Using their unique learning skills, sensory issues, and circumstances, make a comfortable environment where they can exhibit those behaviors easily. Where nobody can see them and either make fun of them or pity them. They will feel much secure and happy when they start trusting you and starting to confide in you.


Listen to your kid, they talk without even saying a word. Look for the interests he or she exhibits. Start teaching them according to their interest. Whichever subject they like, do it more than other subjects. Remove the subjects they don’t feel comfortable with, e.g., Math. These subjects can be introduced later after you have developed confidence in his or her learning and fully understood the way to their intelligence. After that step, start teaching them accordingly and stop when you see the signs of tiredness or boredom. Never judge them, do not tease them, and never compare them with others, not even to their siblings. You will lose the trust, which you have worked so hard to gain.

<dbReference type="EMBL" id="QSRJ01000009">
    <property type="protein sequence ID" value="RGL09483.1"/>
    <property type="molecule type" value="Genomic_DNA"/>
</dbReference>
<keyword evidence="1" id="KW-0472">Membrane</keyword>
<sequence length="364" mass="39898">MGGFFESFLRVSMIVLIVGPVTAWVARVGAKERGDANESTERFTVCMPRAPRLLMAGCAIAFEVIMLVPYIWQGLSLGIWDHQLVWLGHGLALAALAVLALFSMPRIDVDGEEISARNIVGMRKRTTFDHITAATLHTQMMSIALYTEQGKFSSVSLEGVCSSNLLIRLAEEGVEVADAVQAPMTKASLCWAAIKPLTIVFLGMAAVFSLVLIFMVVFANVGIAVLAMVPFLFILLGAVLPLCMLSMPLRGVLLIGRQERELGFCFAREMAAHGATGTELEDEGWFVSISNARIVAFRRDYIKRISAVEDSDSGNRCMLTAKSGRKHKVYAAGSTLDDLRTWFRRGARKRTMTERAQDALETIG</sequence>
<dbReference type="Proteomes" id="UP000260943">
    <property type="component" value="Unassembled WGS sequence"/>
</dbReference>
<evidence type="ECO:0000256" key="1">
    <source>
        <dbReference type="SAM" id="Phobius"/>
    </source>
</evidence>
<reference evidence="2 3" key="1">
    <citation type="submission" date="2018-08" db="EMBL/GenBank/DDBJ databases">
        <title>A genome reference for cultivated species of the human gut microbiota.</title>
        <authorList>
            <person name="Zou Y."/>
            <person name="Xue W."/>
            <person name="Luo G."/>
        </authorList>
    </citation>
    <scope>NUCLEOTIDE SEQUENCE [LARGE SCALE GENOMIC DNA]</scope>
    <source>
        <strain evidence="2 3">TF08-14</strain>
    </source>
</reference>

Years of misdiagnosis might have changed their emotional learning as well. As you start supporting them where ever it’s required, they will start opening up to you, emotionally. Focus on the things that you can provide them. You will be amazed that they know you much better than you have ever realized. They will not ask for much and never will ask for something you can’t afford to provide. This is my personal experience. They are highly empathetic. They can feel, smell, and sense sadness around them. Don’t get worried for them. Believe me, they can feel it and therefore, will make themselves responsible for your worries or sadness, and certainly, you don’t want that.


There will be certain odd behaviors which they will be doing repeatedly. Never discuss such behaviors with others, and not even with your kid. Let them do that, for the reasons you will never understand. For example, my kid leaves a small fan running, even in the winter, to combat and muffle other outside sounds which make him comfortable. He always wears socks even during the summer, day and night.


One very common thing that makes them very uncomfortable is claustrophobia. This may occur in the lifts with a lot of people, or in a place where they can’t see the sky, e.g., a subway station with lots of people. Whenever in such a place, try to hold hands, get them near to you, as you are the only person he or she trusts. Never let them feel they will get lost in such places. Start reassuring them that they are not alone. Keep them with yourself touching your body and holding hands, while avoiding other people having undue rubbing or touching. On the bus or train, try to sit and stand near them or at least in a place, where they can keep you in their view all the time.